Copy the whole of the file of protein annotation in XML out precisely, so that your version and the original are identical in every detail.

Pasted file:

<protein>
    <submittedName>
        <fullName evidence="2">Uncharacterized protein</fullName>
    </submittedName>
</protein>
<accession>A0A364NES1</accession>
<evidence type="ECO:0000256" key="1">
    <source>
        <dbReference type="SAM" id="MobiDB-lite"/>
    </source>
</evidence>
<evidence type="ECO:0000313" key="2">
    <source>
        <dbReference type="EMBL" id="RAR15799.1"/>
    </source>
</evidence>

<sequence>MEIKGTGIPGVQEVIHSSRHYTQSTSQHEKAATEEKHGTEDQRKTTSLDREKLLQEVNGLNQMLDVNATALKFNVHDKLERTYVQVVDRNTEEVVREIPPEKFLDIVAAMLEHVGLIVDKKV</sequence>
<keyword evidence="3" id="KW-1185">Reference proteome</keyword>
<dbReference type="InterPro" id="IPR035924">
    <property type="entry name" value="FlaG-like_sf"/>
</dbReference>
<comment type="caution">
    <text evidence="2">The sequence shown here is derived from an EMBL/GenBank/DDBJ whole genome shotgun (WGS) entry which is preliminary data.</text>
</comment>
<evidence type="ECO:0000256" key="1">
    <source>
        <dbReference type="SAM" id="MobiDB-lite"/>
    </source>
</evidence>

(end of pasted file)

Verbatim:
<protein>
    <submittedName>
        <fullName evidence="2">Uncharacterized protein</fullName>
    </submittedName>
</protein>
<accession>A0A364NES1</accession>
<evidence type="ECO:0000256" key="1">
    <source>
        <dbReference type="SAM" id="MobiDB-lite"/>
    </source>
</evidence>
<evidence type="ECO:0000313" key="2">
    <source>
        <dbReference type="EMBL" id="RAR15799.1"/>
    </source>
</evidence>

<sequence>MEIKGTGIPGVQEVIHSSRHYTQSTSQHEKAATEEKHGTEDQRKTTSLDREKLLQEVNGLNQMLDVNATALKFNVHDKLERTYVQVVDRNTEEVVREIPPEKFLDIVAAMLEHVGLIVDKKV</sequence>
<keyword evidence="3" id="KW-1185">Reference proteome</keyword>
<dbReference type="InterPro" id="IPR035924">
    <property type="entry name" value="FlaG-like_sf"/>
</dbReference>
<comment type="caution">
    <text evidence="2">The sequence shown here is derived from an EMBL/GenBank/DDBJ whole genome shotgun (WGS) entry which is preliminary data.</text>
</comment>
<evidence type="ECO:0000256" key="1">
    <source>
        <dbReference type="SAM" id="MobiDB-lite"/>
    </source>
</evidence>